Manufacturing defects stem from a problem in the production process – the design itself is sound, but something goes wrong when the plane or a component is produced. Sometimes, plane crashes are attributed to the failure of a small component, which may be made by the plane manufacturer or another party.

Bad Weather

No one can control the weather, but we can control how we react to it. It’s helpful to keep in mind that even when weather is the official cause of a plane crash, human error or negligence may also have contributed.

For example, sometimes, plane crashes happen because the air traffic controller allowed a plane to take off in weather conditions that should have grounded it. Or, a pilot may fail to respond appropriately to a change in weather, leading to the crash.

Your aviation accident attorney will carefully study all factors that led to a crash in poor weather conditions.

Runway Problems

It’s easy to think that if the plane manages to land safely, the risk of an accident is over. However, we see many cases where people are injured on the runway.

In some situations, the runway design is problematic, and planes don’t always have enough room to come to a complete stop, leading to collisions. Or, the runways are designed to be a tight fit for some planes, making it exceedingly difficult for even a highly skilled pilot to avoid colliding with buildings or other planes.

Other accidents occur if people or vehicles are on the runway when they shouldn’t be. Air traffic control may also be negligent in some of these incidents if they fail to keep track of planes on the ground.

These are injuries that occur during a flight but are not related to a plane crash. In some cases, a passenger may suffer serious injuries, resulting in medical bills, lost income, and other damages.

Here are some of the different types of in-flight injuries:

  • Falling luggage from overhead bins. Flight attendants are trained to check the overhead bins and ensure they’re closed securely before takeoff to prevent these situations. If a staff member fails to do this job or isn’t thorough enough, a bin could pop open, allowing luggage to spill out, especially during takeoff or episodes of turbulence. In a few cases, a defective bin door may also be at fault. Passengers have suffered head injuries, lacerations, and other injuries as a result of these incidents.
  • Drink and food cart injuries. These carts are usually rolled out once the plane is in the air and traveling at a relatively steady altitude, but turbulence – irregular motion due to air currents – can strike at any time. For this reason, flight attendants are supposed to lock down carts that aren’t in motion. If this step is overlooked, a cart can quickly roll away and crash into a passenger. Arm or shoulder injury is the most common consequence of a runaway cart.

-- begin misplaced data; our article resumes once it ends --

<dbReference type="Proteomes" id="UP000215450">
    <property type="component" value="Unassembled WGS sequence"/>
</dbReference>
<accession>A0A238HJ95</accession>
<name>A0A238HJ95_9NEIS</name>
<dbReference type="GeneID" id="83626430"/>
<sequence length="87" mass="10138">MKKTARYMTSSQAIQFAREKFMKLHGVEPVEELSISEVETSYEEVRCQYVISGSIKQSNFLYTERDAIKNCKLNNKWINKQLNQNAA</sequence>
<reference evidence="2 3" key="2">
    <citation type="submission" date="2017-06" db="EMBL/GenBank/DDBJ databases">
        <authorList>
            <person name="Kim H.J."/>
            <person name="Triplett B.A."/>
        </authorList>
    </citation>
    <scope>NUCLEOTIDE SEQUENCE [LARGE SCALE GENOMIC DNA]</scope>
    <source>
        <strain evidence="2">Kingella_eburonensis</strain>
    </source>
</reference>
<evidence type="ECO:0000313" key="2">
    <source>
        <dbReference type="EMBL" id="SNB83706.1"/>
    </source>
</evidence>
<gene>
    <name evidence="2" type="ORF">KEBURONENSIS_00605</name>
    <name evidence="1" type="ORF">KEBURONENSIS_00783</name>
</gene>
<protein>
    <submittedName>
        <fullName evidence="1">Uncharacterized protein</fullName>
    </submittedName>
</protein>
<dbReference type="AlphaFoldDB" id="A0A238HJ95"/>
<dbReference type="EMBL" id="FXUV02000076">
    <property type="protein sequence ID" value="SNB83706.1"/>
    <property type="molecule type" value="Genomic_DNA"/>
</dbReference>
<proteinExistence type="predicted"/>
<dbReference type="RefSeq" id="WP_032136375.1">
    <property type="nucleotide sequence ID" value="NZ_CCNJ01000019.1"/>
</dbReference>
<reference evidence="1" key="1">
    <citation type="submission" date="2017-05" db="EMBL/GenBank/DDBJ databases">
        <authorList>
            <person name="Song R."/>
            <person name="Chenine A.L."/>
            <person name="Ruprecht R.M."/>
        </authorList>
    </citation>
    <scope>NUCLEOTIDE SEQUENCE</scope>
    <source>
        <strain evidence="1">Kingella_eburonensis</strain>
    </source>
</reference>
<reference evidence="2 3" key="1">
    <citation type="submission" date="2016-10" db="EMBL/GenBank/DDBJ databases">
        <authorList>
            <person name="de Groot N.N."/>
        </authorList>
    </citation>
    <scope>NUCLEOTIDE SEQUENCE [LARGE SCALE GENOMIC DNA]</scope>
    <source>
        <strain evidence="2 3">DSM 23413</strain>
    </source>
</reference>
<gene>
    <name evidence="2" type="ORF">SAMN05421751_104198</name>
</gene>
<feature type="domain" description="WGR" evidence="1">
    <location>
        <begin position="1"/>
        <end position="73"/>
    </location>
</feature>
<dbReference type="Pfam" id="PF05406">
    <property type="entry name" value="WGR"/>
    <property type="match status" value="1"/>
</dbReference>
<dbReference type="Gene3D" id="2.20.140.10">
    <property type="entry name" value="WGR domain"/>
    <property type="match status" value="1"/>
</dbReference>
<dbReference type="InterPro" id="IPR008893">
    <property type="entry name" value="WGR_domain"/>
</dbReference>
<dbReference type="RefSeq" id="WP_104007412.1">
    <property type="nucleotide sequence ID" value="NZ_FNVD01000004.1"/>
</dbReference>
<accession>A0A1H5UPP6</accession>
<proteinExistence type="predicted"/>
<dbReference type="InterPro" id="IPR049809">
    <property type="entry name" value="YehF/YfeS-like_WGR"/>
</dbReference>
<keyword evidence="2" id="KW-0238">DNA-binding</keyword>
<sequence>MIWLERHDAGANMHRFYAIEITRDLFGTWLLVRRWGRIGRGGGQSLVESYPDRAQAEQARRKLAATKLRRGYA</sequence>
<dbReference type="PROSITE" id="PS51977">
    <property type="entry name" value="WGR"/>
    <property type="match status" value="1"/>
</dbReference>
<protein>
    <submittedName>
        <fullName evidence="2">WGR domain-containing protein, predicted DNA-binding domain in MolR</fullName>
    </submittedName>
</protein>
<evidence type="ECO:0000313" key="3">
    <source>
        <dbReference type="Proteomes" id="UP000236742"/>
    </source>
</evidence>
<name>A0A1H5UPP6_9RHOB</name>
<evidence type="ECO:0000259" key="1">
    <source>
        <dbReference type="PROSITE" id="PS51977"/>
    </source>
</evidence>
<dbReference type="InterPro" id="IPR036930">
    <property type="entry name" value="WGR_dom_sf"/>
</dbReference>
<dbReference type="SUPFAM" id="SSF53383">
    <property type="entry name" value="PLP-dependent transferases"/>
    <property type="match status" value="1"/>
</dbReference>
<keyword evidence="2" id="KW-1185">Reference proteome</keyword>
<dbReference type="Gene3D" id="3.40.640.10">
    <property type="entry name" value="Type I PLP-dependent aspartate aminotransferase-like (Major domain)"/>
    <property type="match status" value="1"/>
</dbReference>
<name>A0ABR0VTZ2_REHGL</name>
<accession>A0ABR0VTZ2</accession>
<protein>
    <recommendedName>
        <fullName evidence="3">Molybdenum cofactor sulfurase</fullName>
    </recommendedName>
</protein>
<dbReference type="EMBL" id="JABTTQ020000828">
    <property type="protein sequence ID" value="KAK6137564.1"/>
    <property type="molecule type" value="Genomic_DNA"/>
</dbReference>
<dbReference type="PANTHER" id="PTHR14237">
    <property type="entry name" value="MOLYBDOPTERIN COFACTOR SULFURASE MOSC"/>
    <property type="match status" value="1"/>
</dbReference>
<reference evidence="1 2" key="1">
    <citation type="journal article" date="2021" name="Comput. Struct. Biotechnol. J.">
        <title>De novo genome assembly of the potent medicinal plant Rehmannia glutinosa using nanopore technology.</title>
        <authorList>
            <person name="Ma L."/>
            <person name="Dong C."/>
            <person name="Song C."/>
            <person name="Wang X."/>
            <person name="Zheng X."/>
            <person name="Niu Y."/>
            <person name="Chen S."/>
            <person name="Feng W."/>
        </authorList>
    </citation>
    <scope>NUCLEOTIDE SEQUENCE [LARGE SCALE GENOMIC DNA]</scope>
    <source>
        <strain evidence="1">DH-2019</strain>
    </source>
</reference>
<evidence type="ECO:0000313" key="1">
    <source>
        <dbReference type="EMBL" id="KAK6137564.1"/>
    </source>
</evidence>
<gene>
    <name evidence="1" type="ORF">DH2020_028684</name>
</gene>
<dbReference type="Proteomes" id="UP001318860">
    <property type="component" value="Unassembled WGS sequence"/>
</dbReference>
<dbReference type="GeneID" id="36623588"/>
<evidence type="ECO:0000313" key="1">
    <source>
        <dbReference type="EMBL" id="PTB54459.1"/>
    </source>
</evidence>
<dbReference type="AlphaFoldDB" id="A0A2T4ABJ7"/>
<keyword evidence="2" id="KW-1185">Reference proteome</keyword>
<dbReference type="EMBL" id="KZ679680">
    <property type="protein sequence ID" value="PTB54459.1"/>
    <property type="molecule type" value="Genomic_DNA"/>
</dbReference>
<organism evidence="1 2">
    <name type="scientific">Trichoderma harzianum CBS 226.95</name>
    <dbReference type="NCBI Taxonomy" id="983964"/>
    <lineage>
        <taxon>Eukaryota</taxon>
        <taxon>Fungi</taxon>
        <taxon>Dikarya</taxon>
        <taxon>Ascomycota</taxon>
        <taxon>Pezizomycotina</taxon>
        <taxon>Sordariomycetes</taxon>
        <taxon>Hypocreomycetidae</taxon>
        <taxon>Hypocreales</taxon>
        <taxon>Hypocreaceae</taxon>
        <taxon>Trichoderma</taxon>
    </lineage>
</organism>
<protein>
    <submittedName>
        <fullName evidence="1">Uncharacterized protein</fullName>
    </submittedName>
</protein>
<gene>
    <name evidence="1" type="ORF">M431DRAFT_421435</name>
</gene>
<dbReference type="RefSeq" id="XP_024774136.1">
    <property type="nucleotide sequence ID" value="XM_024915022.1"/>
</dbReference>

• Slip/trip and fall injuries. Most commercial airplanes are carpeted, and spilled drinks aren’t usually a problem as they would be on a hard floor. But sometimes injuries happen due to a passenger tripping on snagged or torn carpets or items left in the aisle. Premises liability injuries can also happen during boarding or deplaning if there is some sort of hazard on the stairs. 
  • Burns. Sometimes, passengers suffer burns due to overly hot coffee or food. Flight attendants are usually careful in distributing hot meals and drinks, but accidents happen, and sometimes, the food or beverage is too hot to serve.
  • Lack of training for flight crew or improperly stocked supplies. If you think being a flight attendant is as simple as serving food and drinks, think again. When there’s an emergency during a flight, calling 911 and waiting for first responders simply isn’t an option. As a result, the flight crew should have training in first aid, responding to medical emergencies, and handling violent passenger encounters. But if some members of the flight staff don’t have appropriate training, a passenger’s medical emergency or an altercation between passengers can become more serious. Additionally, a lack of medical supplies can put passengers at risk even if crew members are fully trained – for example, if someone has a heart attack and there is no working defibrillator on board, the airline may have been negligent.
  • Assaults. Dealing with belligerent or violent passengers on a plane presents unique challenges. In a restaurant or store, management can always ask an unruly patron to leave or have security escort them out if necessary, but this isn’t possible at 35,000 feet. Because of this problem, airlines have a responsibility to screen passengers before they board the plane. Aside from rigorous security screenings for possible weapons, people who are already intoxicated should not be allowed to board. If the airline allowed an intoxicated person on a plane and they later assaulted another passenger, the airline could be negligent. In other cases, the flight crew may fail to address a situation – such as a passenger complaining about another passenger’s threatening behavior – that later escalates into an assault. 

If you suffered an in-flight injury, please speak with an aviation accident lawyer who can help you determine if the airline or another party was negligent.

If you or a loved one have been injured in a plane crash, a runway incursion or other incident, or an in-flight injury situation, you may need help recovering your damages.

Even an incident as simple as a bag falling from a luggage compartment could leave you with chronic pain and recurrent medical bills, in addition to other damages like lost income, lost earning capacity, permanent disability, and more.

Please contact The Personal Injury Lawyers ™ at (312) 999-9990 for a free consultation to learn more about your options for pursuing compensation.